Inside Tough Fitness

Provided by Reebok

As an athlete, at whatever level that may be, there are many variables that can be harnessed to propel your training and performance further. These will change from person to person, and from program to program. We highlight 4 key areas that top athletes and trainers have identified as key to their own performance.

 

Food & Training

Food and diet is essential for training. Food is fuel for the body, but it doesn’t all have to be salads and low calorie alternatives. Depending on what your goals are, you can tailor intakes to suit your body’s needs.

“People always say different things about how often you should eat and what size portions. For everyone, it can bit different – personally, I have my breakfast, I have my lunch, I’ll train, and then have a post-workout meal, and then dinner after that. I only have four meals in a day, but that’s what works for me. 5 meals a day usually is a good number, but making sure portion size isn’t crazy” – Rob Forte

 

Mental Prep

Being mentally prepared for competition is almost as important as being physically prepared. A positive attitude is key to performing at peak arousal, which differs from athlete to athlete.

“I’m a massive advocate in maintaining a positive attitude in life as a whole, not only keeping the body fit but also taking care of the mind too. Sometimes in life you just need to stop, regain your composure, rebalance your mind and come back to centre to help get you back on track. These all help me when I am training so I can keep focused on my goals” – Jenna Douros

 

Motivation For Training

Motivation is that little thing that will get you out of bed in the morning. It drives you into your domain and put in the effort you need to be the best you you can be. Motivation is all about consistent effort, and how long you can maintain consistent with this effort for.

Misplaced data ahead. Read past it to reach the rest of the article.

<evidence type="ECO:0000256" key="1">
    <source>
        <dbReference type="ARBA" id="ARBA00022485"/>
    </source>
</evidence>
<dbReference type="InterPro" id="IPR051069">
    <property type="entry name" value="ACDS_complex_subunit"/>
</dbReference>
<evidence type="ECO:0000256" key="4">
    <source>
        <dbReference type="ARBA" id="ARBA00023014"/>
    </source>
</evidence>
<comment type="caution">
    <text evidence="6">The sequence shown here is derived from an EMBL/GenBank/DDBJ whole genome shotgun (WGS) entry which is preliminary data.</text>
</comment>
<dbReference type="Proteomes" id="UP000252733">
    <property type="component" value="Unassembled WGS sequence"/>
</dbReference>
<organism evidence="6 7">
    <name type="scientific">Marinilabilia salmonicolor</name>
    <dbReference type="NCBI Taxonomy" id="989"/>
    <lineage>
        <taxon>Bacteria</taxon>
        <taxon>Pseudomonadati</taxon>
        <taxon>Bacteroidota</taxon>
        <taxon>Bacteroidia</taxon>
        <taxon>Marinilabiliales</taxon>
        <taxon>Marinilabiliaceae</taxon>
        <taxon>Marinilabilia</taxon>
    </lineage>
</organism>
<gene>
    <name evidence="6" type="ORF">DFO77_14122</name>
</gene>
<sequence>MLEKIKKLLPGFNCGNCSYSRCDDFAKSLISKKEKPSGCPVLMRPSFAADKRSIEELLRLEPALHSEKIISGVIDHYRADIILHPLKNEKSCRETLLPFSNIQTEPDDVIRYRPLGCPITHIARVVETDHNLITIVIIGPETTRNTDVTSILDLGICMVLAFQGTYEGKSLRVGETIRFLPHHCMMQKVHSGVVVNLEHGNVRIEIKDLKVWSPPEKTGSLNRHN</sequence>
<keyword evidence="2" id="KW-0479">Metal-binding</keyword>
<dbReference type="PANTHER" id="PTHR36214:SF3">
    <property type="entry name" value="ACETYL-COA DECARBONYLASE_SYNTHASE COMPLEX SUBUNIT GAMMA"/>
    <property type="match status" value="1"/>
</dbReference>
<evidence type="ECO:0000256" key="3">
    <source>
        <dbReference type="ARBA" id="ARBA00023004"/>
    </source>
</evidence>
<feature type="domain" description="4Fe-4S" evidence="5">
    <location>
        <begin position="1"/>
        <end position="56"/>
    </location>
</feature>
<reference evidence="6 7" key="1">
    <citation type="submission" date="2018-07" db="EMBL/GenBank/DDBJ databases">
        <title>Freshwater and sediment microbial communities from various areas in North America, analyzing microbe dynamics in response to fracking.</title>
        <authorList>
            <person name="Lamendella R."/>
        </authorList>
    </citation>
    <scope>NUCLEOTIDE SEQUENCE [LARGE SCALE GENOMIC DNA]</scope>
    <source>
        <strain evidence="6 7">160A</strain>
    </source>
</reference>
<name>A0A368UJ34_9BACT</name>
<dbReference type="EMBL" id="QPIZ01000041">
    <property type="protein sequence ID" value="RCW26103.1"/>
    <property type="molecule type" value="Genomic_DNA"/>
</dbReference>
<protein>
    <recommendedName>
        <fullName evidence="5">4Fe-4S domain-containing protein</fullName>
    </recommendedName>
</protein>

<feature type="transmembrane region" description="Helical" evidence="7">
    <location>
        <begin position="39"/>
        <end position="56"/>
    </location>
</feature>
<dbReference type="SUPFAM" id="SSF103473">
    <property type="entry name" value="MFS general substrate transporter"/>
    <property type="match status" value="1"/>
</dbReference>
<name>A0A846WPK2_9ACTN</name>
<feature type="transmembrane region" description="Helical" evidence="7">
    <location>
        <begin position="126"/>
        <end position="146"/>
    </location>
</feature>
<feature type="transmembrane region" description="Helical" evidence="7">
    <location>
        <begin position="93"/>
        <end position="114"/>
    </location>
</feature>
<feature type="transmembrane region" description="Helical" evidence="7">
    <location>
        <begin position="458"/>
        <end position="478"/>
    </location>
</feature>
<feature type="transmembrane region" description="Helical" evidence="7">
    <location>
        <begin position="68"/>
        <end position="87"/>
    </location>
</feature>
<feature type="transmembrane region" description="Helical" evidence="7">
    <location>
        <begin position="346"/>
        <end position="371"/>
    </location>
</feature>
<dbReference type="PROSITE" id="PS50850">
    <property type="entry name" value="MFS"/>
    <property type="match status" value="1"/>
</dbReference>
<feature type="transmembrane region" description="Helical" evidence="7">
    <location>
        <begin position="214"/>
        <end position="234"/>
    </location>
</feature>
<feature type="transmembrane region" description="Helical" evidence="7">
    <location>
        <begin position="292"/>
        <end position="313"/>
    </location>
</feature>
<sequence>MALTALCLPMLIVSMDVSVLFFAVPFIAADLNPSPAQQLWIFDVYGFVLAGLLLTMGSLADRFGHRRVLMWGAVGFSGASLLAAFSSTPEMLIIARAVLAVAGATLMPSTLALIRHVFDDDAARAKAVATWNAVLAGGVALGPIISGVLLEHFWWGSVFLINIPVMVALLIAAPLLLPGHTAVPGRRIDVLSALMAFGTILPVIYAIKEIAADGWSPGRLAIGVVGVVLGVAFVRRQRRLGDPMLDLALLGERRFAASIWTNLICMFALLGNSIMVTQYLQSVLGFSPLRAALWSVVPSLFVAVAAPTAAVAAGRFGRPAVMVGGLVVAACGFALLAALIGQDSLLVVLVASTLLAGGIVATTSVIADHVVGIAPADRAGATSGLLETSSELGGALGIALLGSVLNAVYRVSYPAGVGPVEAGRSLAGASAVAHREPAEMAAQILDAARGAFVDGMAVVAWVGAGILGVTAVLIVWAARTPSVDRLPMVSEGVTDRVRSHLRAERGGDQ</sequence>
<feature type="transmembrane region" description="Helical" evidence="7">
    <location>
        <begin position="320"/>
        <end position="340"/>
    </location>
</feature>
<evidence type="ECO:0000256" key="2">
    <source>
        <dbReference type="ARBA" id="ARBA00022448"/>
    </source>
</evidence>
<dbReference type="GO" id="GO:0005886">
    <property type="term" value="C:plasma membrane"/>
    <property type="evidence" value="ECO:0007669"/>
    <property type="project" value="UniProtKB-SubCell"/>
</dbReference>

“Motivating yourself is always tough, but for me, I think about my goals and the end result of being as prepared as I can be for competition. You have to be confident in the work you’ve put in. If deep down you know you didn’t give your best in training, you’re setting yourself up for failure.” – Rob Whittaker

 

Versatility In Training

Mixing up your training reduces boredom, and allows you to holistically build strength and endurance in multiple areas of your body. In CrossFit, for example, versatility is key to performance. But it is also important to make sure you compliment the training with rest.

“A typical training week for me would consist a mix of a lot of different things. It depends on how my body feels, and what I want to focus on (as a CrossFitter, there is always a lot). Rest is important too. I could go through a full week with only 1 rest day or if my body is feeling really fatigued I could have 2-3 rest days. I think it’s extremely important to listen to the body when you training at elite levels.” – Tia-Clair Toomey

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